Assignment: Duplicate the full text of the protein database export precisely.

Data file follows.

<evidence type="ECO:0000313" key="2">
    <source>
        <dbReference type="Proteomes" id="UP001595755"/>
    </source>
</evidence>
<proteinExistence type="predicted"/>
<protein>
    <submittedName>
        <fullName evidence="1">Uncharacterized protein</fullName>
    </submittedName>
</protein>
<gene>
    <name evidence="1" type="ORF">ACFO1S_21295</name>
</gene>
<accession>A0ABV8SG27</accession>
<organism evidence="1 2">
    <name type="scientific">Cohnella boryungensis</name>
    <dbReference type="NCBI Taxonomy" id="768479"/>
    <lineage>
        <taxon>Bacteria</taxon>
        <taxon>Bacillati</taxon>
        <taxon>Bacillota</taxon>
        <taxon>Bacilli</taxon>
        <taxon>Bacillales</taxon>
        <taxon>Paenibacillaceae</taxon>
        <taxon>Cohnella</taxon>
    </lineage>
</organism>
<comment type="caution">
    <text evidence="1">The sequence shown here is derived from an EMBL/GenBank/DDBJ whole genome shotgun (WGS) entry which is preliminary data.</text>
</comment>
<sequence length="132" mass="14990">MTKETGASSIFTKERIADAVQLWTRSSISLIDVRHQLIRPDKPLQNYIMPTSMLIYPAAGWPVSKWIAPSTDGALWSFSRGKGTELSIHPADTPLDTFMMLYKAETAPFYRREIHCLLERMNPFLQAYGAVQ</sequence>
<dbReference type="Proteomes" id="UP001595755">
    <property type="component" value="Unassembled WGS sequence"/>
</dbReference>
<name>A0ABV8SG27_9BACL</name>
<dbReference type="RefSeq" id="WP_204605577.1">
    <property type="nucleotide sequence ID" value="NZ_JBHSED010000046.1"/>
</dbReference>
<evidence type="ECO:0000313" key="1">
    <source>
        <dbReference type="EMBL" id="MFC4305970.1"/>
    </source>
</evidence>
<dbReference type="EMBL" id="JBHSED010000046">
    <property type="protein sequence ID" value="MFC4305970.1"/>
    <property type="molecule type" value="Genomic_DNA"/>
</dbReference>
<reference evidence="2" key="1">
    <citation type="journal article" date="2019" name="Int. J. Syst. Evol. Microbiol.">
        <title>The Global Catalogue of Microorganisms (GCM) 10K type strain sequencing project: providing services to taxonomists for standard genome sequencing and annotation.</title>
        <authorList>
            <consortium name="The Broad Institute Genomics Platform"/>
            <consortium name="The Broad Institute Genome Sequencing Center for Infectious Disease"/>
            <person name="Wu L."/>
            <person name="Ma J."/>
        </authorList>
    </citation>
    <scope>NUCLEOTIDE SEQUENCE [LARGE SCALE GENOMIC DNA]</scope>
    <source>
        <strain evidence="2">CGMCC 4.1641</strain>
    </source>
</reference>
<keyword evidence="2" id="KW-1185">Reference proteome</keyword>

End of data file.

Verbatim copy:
<evidence type="ECO:0000313" key="2">
    <source>
        <dbReference type="Proteomes" id="UP001595755"/>
    </source>
</evidence>
<proteinExistence type="predicted"/>
<protein>
    <submittedName>
        <fullName evidence="1">Uncharacterized protein</fullName>
    </submittedName>
</protein>
<gene>
    <name evidence="1" type="ORF">ACFO1S_21295</name>
</gene>
<accession>A0ABV8SG27</accession>
<organism evidence="1 2">
    <name type="scientific">Cohnella boryungensis</name>
    <dbReference type="NCBI Taxonomy" id="768479"/>
    <lineage>
        <taxon>Bacteria</taxon>
        <taxon>Bacillati</taxon>
        <taxon>Bacillota</taxon>
        <taxon>Bacilli</taxon>
        <taxon>Bacillales</taxon>
        <taxon>Paenibacillaceae</taxon>
        <taxon>Cohnella</taxon>
    </lineage>
</organism>
<comment type="caution">
    <text evidence="1">The sequence shown here is derived from an EMBL/GenBank/DDBJ whole genome shotgun (WGS) entry which is preliminary data.</text>
</comment>
<sequence length="132" mass="14990">MTKETGASSIFTKERIADAVQLWTRSSISLIDVRHQLIRPDKPLQNYIMPTSMLIYPAAGWPVSKWIAPSTDGALWSFSRGKGTELSIHPADTPLDTFMMLYKAETAPFYRREIHCLLERMNPFLQAYGAVQ</sequence>
<dbReference type="Proteomes" id="UP001595755">
    <property type="component" value="Unassembled WGS sequence"/>
</dbReference>
<name>A0ABV8SG27_9BACL</name>
<dbReference type="RefSeq" id="WP_204605577.1">
    <property type="nucleotide sequence ID" value="NZ_JBHSED010000046.1"/>
</dbReference>
<evidence type="ECO:0000313" key="1">
    <source>
        <dbReference type="EMBL" id="MFC4305970.1"/>
    </source>
</evidence>
<dbReference type="EMBL" id="JBHSED010000046">
    <property type="protein sequence ID" value="MFC4305970.1"/>
    <property type="molecule type" value="Genomic_DNA"/>
</dbReference>
<reference evidence="2" key="1">
    <citation type="journal article" date="2019" name="Int. J. Syst. Evol. Microbiol.">
        <title>The Global Catalogue of Microorganisms (GCM) 10K type strain sequencing project: providing services to taxonomists for standard genome sequencing and annotation.</title>
        <authorList>
            <consortium name="The Broad Institute Genomics Platform"/>
            <consortium name="The Broad Institute Genome Sequencing Center for Infectious Disease"/>
            <person name="Wu L."/>
            <person name="Ma J."/>
        </authorList>
    </citation>
    <scope>NUCLEOTIDE SEQUENCE [LARGE SCALE GENOMIC DNA]</scope>
    <source>
        <strain evidence="2">CGMCC 4.1641</strain>
    </source>
</reference>
<keyword evidence="2" id="KW-1185">Reference proteome</keyword>